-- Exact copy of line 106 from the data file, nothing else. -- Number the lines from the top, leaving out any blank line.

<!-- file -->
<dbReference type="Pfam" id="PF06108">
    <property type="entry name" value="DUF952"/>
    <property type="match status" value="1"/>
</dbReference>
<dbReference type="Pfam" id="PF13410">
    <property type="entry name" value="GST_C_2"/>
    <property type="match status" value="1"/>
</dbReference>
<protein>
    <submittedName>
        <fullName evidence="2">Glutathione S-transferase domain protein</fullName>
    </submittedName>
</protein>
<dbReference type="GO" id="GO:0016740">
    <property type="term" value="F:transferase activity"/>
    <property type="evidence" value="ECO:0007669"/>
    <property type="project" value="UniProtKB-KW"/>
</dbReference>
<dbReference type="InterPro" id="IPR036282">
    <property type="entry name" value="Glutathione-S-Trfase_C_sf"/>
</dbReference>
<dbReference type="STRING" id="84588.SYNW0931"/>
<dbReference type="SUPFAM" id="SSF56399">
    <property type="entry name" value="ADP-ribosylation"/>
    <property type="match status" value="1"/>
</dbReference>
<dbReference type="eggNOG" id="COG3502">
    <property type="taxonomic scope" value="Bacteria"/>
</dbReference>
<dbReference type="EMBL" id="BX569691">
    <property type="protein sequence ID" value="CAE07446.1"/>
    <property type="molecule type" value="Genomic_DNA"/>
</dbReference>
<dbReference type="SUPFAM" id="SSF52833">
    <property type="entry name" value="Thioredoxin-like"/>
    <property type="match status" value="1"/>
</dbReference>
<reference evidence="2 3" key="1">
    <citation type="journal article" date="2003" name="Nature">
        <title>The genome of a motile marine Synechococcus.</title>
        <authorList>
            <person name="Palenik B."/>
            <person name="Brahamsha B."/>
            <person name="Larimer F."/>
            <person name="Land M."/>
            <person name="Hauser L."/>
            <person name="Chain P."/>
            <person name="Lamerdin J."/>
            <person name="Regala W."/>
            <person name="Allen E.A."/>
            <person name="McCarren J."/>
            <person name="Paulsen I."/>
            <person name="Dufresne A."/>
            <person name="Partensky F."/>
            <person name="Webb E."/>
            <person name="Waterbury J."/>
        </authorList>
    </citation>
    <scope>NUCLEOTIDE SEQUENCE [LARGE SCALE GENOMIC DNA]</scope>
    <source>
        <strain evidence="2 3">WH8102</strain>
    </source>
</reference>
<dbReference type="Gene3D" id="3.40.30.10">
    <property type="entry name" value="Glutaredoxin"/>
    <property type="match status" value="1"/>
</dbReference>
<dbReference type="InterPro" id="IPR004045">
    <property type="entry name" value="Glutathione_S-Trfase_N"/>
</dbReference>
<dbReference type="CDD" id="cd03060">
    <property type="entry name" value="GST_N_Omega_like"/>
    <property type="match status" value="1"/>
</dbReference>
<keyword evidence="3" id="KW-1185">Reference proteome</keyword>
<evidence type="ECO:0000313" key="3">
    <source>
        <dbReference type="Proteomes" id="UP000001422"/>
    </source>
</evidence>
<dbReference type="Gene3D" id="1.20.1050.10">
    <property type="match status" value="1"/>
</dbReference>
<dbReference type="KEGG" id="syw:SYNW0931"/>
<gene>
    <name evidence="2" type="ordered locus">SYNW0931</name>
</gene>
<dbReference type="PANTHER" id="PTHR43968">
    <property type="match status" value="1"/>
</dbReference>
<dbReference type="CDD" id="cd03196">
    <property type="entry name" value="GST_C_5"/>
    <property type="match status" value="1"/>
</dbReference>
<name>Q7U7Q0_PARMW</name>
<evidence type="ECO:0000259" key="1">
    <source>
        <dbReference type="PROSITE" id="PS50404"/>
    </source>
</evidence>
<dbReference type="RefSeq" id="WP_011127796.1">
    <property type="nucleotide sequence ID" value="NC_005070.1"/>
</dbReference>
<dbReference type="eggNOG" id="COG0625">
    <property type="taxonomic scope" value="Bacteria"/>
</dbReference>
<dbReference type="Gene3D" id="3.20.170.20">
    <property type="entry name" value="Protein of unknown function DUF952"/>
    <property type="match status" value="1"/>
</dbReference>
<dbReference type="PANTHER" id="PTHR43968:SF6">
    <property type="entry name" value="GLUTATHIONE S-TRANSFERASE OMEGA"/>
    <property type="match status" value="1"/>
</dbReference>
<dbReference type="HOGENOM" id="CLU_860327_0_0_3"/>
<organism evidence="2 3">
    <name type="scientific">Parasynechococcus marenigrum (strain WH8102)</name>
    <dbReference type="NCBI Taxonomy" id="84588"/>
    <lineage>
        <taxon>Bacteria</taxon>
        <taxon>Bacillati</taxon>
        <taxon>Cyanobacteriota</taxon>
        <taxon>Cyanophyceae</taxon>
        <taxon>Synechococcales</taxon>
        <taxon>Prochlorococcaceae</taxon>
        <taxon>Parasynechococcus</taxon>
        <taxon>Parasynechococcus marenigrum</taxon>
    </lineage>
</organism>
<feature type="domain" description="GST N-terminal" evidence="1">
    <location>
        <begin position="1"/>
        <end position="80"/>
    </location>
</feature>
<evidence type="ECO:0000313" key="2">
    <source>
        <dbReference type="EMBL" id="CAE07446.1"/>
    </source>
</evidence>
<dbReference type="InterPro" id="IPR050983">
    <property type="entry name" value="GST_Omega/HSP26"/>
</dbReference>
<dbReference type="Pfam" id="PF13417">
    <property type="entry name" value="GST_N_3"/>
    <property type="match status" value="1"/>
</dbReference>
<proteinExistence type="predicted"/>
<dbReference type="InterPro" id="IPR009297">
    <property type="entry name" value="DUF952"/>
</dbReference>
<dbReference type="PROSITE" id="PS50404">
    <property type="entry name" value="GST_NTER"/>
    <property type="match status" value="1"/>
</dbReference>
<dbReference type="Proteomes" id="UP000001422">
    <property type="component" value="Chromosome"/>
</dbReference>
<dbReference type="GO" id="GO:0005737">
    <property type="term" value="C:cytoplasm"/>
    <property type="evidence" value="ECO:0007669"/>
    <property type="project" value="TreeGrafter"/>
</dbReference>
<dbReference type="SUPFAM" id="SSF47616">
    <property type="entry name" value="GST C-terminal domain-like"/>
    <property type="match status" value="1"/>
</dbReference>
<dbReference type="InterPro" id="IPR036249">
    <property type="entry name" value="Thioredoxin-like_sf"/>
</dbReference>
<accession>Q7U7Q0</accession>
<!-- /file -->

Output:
</dbReference>